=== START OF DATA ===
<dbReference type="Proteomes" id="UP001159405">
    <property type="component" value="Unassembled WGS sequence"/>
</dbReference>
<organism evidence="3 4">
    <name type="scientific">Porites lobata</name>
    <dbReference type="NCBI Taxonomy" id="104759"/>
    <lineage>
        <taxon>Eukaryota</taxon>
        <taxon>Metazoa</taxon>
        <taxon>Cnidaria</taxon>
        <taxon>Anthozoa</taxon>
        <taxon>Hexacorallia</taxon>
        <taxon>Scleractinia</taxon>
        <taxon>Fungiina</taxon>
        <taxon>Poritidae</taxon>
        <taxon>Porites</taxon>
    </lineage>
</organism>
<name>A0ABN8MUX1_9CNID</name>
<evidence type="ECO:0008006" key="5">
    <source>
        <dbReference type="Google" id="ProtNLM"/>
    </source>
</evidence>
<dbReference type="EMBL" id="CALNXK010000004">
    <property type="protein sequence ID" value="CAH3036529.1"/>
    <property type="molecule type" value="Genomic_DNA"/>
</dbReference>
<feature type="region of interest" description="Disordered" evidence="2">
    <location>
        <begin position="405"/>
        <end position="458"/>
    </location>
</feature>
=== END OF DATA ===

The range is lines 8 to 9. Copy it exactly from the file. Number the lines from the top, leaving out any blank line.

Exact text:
        <taxon>Eukaryota</taxon>
        <taxon>Metazoa</taxon>